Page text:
Monday, December 17, 2007

Make way for Googlepedia

The best job in the world must be acting as chief strategy officer for Google. Every month you get to come out with a new initiative for Total World Domination, while at the same time positioning as an improvement for Google customers and the Internet economy as a whole. Being chief economist of Google would also be fun, but there you have to crunch the numbers, and I’d rather paint in broad strokes and leave the implementation to others.

Over the weekend, the dead tree news delivery vehicle was talking about “Googlepedia,” Google’s answer to Wikipedia.

Wikipedia was arguably the first breakaway hit of user-generated content on the web. By Tim O’Reilly’s definition, that would make it a Web 2.0 success before “Web 2.0” had been coined. It has achieved its goal of unprecedented scope for any reference source, but its inclusiveness has brought inherent (perhaps irreparable) quality problems, particularly in the less-trafficked entries (which of course provide that broad scope). My own experience with contributions — with some people making my work better and some making it worse — mirror the problems of Wikipedia as a whole.

Google is planning a different model. In the official Google blog, its VP of engineering Udi Manber wrote

Earlier this week, we started inviting a selected group of people to try a new, free tool that we are calling "knol", which stands for a unit of knowledge. Our goal is to encourage people who know a particular subject to write an authoritative article about it. ...

The key idea behind the knol project is to highlight authors. Books have authors' names right on the cover, news articles have bylines, scientific articles always have authors -- but somehow the web evolved without a strong standard to keep authors names highlighted. We believe that knowing who wrote what will significantly help users make better use of web content. ...

A knol on a particular topic is meant to be the first thing someone who searches for this topic for the first time will want to read. The goal is for knols to cover all topics, from scientific concepts, to medical information, from geographical and historical, to entertainment, from product information, to how-to-fix-it instructions. Google will not serve as an editor in any way, and will not bless any content. All editorial responsibilities and control will rest with the authors.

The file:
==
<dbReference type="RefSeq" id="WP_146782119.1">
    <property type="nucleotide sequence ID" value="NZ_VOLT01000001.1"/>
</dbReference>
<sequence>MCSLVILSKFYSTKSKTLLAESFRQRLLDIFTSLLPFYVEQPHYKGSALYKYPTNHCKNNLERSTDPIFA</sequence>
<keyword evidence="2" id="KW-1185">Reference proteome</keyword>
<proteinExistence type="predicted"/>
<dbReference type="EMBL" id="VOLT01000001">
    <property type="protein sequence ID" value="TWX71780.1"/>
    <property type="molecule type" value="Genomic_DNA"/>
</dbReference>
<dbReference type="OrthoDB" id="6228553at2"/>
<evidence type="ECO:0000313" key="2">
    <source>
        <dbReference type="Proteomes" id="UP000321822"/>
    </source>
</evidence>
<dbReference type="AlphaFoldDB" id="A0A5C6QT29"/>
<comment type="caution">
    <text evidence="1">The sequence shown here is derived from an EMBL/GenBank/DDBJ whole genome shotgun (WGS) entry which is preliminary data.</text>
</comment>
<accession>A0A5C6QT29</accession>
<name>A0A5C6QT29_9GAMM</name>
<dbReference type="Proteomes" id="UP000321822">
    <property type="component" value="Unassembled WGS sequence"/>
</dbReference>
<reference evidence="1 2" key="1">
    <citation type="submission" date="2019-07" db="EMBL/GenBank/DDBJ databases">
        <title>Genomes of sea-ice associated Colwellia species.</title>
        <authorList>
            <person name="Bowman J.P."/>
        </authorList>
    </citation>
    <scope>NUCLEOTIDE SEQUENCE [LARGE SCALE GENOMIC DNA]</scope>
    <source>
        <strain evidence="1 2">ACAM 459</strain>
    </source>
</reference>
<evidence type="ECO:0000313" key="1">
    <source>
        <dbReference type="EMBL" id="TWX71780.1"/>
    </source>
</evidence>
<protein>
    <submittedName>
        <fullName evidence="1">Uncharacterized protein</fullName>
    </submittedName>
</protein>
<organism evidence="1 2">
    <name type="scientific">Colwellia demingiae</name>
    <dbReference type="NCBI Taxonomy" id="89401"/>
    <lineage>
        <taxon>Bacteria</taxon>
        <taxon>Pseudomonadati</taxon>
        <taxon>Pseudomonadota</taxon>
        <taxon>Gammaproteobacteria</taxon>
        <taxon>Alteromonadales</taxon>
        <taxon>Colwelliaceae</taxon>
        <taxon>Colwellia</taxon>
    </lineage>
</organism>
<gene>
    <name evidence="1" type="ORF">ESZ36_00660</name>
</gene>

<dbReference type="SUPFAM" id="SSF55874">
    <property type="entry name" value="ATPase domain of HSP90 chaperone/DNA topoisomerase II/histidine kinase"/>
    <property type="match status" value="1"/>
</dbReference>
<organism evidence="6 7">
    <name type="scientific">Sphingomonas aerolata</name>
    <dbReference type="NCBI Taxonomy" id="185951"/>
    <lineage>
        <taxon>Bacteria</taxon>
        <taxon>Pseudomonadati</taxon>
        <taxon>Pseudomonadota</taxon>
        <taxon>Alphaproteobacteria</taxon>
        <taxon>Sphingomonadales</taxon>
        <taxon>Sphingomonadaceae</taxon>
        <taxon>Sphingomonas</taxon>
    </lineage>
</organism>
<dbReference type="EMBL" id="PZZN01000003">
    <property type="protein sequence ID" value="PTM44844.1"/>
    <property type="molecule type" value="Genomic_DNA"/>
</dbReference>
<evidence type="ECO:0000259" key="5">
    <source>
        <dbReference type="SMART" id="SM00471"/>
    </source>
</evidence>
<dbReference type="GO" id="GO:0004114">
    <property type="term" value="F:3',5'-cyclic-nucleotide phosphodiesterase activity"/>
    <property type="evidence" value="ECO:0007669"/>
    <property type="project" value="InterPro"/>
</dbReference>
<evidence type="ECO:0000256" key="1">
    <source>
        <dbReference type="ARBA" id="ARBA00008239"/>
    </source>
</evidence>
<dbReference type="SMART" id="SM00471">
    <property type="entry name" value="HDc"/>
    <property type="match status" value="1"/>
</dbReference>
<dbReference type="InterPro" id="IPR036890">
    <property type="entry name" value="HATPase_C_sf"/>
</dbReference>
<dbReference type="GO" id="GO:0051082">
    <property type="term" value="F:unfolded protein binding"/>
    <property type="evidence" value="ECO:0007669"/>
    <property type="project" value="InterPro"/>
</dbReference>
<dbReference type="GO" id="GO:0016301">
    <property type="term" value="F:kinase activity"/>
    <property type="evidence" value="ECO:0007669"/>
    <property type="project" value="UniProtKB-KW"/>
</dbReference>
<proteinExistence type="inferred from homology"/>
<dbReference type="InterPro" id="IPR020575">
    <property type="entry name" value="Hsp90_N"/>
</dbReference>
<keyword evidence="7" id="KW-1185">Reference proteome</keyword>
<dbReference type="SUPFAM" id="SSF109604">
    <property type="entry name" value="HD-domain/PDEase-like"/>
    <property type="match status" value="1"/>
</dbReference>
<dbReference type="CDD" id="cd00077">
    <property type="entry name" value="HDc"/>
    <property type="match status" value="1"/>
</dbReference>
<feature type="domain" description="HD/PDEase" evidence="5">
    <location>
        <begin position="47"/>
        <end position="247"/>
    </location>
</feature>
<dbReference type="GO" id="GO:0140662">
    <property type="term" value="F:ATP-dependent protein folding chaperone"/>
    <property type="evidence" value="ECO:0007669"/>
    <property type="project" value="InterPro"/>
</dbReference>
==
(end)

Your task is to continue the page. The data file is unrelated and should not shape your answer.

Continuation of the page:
So this is a completely different approach to producing content — initially commissioned (solicited) articles and later (presumably) expert-written by a broader audience. This would certainly address the problem that current Wikipedia articles tend not to have a coherent tone or perspective.

However, Manber admits Google may not completely solve the (inherent) quality problem of user-generated contented:
The tool is still in development and this is just the first phase of testing. ... Once testing is completed, participation in knols will be completely open, and we cannot expect that all of them will be of high quality. Our job in Search Quality will be to rank the knols appropriately when they appear in Google search results.
So picture Slate (Slashdot?) type magazine articles with Amazon-type user feedback. (The domain name “knol” isn’t available, apparently because it means “turnip” in Dutch).

I’m would expect that Googlepedia would be a great source of anxiety for founder Jimmy Wales and his Wikimaniac volunteers — a head-on threat, unlike Conservapedia, which serves a tiny niche market of American home school parents upset at the leftist bias of the mainstream media and some parts of Wikipedia. Googlepedia has more resources than another project attempting to fix Wikipedia’s inherent flaws — Citizendium, by Wikipedia co-founder Larry Sanger. (Sanger himself is skeptical of Knol).

But in the AP story (carried by my paper), Wales gave a flip answer:
In a Friday interview, Wikipedia founder Jimmy Wales downplayed Google's latest move. "Google does a lot of cool stuff, but a lot of that cool stuff doesn't work out so great," he said.
Organizations that underestimate Google tend to go out of business or at least fade into oblivion. Wikipedia is better established than that, but I still think they should worry.

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